How do you spot a great future designer?
Look for people with skills that are hard to teach. In my product design classes, the hardest thing to teach has been this:
The ability to quickly evaluate a design, generate slightly-better solutions, and stay fully engaged in this loop long enough to get a remarkable result.
This is important because in design, the battle is won or lost over countless small details. They all have to be right, and they all have to fit together.
There’s a lot to unpack here, so let’s break it down.
1) The Eye 👁
To quickly evaluate design, you need what designers call The Eye. The Eye is all about good taste.
Do you critique the typography of street signs? Obsess over colors and fabric when buying clothes and furniture? Become infatuated with particular paintings or photographs? Resist the urge to straighten crooked picture frames? You might have The Eye.
Designers use their Eye to tweak thousands of little details, all day, every day. Without it, you can’t create a great result of any meaningful size.
Note that you don’t have to make anything to have The Eye. You just need to recognize what’s good and what’s not.
Steve Jobs famously said that the the problem with Microsoft was that they had no taste. He went on to build Apple into a luxury brand, and now his company is the most valuable in the world.
If you want to see if someone has The Eye, ask them to pick any object in the room. Then ask them to tell you what they like (and don’t) about its design. If they have The Eye, they’ll have a lot to say.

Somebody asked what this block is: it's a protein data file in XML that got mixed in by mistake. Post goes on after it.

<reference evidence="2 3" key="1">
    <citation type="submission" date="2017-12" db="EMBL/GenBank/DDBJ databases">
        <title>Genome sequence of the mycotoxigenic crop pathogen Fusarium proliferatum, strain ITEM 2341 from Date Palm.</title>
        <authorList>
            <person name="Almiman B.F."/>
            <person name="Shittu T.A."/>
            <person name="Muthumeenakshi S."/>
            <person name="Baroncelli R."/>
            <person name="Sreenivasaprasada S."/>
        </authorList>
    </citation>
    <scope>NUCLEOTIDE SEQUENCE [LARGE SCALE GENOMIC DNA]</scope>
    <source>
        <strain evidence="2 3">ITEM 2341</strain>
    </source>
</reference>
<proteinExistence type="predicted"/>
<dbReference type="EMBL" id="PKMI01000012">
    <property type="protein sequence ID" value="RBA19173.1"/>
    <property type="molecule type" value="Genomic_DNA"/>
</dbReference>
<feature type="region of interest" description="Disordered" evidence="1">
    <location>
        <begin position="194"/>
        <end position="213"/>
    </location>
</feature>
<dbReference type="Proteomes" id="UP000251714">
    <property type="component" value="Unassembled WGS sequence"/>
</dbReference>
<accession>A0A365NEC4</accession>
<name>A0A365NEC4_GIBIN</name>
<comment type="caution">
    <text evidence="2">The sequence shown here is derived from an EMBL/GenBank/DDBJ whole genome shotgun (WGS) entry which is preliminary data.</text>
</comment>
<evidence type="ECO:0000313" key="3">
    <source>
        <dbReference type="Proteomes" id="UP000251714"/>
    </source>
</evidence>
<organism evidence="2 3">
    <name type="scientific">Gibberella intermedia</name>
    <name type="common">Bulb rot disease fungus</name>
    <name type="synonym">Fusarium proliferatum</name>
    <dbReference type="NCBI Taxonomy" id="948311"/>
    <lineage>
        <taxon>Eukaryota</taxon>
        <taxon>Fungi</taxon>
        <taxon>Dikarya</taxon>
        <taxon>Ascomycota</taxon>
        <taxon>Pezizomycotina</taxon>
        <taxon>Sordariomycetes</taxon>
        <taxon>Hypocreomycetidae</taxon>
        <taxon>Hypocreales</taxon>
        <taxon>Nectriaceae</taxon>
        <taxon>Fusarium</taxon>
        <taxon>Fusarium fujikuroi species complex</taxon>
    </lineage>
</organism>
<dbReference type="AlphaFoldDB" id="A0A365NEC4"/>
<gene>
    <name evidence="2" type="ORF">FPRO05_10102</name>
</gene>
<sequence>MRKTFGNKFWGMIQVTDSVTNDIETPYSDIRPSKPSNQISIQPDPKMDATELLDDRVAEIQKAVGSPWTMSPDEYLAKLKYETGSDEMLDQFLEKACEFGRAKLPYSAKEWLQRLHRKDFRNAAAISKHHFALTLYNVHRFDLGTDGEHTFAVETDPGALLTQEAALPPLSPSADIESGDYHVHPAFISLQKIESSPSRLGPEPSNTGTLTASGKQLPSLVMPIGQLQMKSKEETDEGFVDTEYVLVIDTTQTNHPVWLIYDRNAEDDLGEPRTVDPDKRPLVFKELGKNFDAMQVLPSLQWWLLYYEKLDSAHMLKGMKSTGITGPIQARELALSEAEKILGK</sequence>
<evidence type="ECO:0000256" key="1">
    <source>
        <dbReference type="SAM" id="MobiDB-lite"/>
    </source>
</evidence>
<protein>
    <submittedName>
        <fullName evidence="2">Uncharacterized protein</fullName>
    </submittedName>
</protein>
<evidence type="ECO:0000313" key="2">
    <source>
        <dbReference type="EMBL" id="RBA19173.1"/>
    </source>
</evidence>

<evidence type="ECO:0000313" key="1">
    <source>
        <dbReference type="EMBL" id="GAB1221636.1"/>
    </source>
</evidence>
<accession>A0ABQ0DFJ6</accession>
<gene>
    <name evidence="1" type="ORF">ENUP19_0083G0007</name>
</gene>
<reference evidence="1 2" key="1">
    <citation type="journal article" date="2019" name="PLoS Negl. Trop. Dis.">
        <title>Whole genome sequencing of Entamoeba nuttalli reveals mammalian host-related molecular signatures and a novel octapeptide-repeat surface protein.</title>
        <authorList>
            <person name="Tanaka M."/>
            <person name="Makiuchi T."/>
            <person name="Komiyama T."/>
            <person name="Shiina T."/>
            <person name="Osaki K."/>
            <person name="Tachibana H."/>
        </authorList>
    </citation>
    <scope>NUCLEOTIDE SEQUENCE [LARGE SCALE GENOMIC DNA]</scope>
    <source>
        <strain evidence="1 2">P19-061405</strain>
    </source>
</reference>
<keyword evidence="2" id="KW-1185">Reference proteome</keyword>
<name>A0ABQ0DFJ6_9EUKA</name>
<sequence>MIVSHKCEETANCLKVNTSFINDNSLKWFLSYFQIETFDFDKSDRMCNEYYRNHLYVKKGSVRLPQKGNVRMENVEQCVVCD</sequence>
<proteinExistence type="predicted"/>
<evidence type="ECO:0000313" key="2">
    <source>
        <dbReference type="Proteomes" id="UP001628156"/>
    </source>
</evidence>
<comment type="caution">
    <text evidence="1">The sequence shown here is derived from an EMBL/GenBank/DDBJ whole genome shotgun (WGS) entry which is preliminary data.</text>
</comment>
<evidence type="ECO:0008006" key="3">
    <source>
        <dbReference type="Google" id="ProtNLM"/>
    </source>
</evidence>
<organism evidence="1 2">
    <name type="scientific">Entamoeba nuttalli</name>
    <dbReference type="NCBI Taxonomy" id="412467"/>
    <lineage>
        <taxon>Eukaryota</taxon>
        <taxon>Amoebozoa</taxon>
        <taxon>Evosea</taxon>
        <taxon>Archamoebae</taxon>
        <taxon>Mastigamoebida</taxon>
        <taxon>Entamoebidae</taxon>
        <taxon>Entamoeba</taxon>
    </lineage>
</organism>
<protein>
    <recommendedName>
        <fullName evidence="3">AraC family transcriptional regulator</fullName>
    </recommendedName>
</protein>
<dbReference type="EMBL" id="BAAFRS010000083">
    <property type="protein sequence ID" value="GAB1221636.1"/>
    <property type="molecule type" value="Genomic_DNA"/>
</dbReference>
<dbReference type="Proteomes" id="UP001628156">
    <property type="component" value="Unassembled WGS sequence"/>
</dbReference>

2) The Spark 💥
Generating solutions requires The Spark, which is all about creativity. Before we talk about creativity, let me give you my definition:
Creativity is simply the tendency to make things.
Creativity is about what you do, not what you say. That cool friend who loves concerts and never quite gets around to starting that screenplay? Not creative. A 70-year-old retiree screwing a board under her deck to stabilize the stairs? Creative.
Do you just talk, analyze, compare, and debate? Or do you pick up a pencil and draw? Creativity is that pure, raw itch to get your hands dirty and create something new. When creative people show up, things are brought into the world (even if it’s a doodle on a post-it).
Creativity is not about making good things, it’s about making literally anything at all. You can’t make good things until you’ve learned how to make, and you can’t learn how to make unless you make a lot of bad things first.